Sacramento Mourns Randy Paragary

Photo by Carl Costas
randy paragary
Photo by Carl Costas.

Sacramento is mourning the passing last Friday evening of legendary restaurateur Randy Paragary, a brilliant businessman who always seemed to know what Sacramento diners wanted before they knew it themselves.

Paragary was a native Sacramentan who attended McClatchy High School, Sacramento State and McGeorge Law School before turning his talents to the world of hospitality. He was a master of sizing up and seizing the zeitgeist. In 1969, at the age of 23, he opened his first establishment, The ParaPow Palace, a subterranean saloon for musicians and young people. A few years later, he opened Lord Beaverbrook’s, Sacramento’s first fern bar. A string of restaurants followed, including Paragary’s Oven & Bar (home to Sacramento’s first wood-burning pizza oven), Esquire Grill (a clubby, steak-and-cigars kind of place that catered to Capitol lobbyists and legislators), Centro Cocina Mexicana (a restaurant that treated traditional Mexican cuisine with the respect it deserved) and Café Bernardo, a casual bistro that started on Capitol Avenue and grew to include outposts in downtown Sacramento, Davis and Arden. There were a few misses mixed in with the hits. But with his longtime business partner, chef Kurt Spataro, Paragary always quickly recalibrated and moved on to the next thing.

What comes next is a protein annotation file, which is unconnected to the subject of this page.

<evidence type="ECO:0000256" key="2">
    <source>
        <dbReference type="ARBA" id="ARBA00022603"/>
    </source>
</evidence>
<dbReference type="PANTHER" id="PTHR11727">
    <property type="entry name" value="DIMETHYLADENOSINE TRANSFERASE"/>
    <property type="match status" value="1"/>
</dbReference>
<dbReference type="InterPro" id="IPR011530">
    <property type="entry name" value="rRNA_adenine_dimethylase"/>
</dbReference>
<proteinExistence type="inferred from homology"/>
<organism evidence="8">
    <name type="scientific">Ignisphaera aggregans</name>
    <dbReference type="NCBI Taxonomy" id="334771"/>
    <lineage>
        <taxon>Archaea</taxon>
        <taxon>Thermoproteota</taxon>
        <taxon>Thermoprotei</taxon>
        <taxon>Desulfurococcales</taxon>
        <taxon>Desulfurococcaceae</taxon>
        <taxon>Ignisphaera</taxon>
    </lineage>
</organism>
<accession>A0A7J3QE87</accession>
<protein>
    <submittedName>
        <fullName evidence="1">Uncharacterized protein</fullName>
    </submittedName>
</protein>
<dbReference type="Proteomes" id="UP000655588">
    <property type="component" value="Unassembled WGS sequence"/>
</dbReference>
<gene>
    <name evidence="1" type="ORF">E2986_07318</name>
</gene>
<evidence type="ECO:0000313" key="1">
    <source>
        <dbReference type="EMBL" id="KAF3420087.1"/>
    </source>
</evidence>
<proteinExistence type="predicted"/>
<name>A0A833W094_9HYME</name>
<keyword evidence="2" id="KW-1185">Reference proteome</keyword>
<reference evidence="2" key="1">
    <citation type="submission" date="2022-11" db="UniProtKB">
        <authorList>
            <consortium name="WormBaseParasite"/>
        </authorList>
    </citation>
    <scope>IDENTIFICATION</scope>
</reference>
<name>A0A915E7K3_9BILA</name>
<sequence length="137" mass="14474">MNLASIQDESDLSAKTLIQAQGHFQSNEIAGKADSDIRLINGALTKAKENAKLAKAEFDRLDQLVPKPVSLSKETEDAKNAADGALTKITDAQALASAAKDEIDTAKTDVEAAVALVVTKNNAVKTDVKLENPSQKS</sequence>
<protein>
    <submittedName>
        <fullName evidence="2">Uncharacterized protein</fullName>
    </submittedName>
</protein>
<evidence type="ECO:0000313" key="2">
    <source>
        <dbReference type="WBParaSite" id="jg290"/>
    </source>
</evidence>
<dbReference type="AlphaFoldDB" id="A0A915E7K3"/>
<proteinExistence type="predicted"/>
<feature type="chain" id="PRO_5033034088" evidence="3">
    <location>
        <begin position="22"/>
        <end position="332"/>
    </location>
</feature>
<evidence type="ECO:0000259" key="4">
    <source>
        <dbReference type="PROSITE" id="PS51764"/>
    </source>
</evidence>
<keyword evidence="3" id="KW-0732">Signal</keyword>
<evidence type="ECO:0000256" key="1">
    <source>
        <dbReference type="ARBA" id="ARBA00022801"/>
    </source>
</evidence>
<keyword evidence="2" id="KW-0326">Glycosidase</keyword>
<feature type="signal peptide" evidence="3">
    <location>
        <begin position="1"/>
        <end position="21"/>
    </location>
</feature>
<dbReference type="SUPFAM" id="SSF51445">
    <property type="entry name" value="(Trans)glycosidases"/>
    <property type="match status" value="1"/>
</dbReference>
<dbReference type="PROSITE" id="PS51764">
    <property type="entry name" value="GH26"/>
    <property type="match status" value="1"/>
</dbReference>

Paragary and Spataro were instrumental in bringing the farm-to-fork ethos to Sacramento. The pair nurtured relationships with local farmers, giving them a dependable outlet for their products, no matter how unusual they might be. Later, Paragary helped design the dining concepts for Golden 1 Center, which vowed to source 90 percent of its ingredients from within 150 miles.

He also practically singlehandedly birthed a generation of Sacramento chefs, bartenders and restaurateurs. The list of Paragary alumni is long and illustrious; it includes Patrick Mulvaney, Rick Mahan, Adam Pechal, Ian Kavookjian, N’Gina Guyton, Chris Nestor, the three guys—Jason Boggs, Alex Origoni and Garrett Van Vleck—behind Shady Lady Saloon, Matt Nurge, Rob Lind and many more too numerous to mention. Over the weekend, they filled their social media channels with odes to their former employer. “His impact on our city will be felt for many years to come,” wrote Henry de Vere White, co-owner with his brother Simon of de Vere’s Irish Pub. Taka Watanabe, a well-known sushi chef, wrote: “Everyone in the local restaurant community dreamed of being like him.”

In recent years, Paragary’s greatest business partner was his wife, Stacy. Together, they ran the Paragary Restaurant Group, with Stacy managing day-to-day operations and overseeing the restaurants’ striking interior and architectural design. They recently expanded into a new arena with the opening earlier this year of a $28 million boutique hotel, Fort Sutter Hotel, on the site of the original Café Bernardo. On the eve of the hotel’s opening, I interviewed Paragary. At the age of 74, after more than a half-century in the hospitality business, he was as excited as a kid about his latest venture. “Opening a hotel is a dream come true for a guy in the restaurant business,” he said, telling me that he still finds his job fun. There was no sense of a man in the twilight of his career, looking for the exit and the easy life of retirement. Randy Paragary was still innovating, still creating interesting, exciting places for Sacramentans to gather, right to the very end. He will be missed.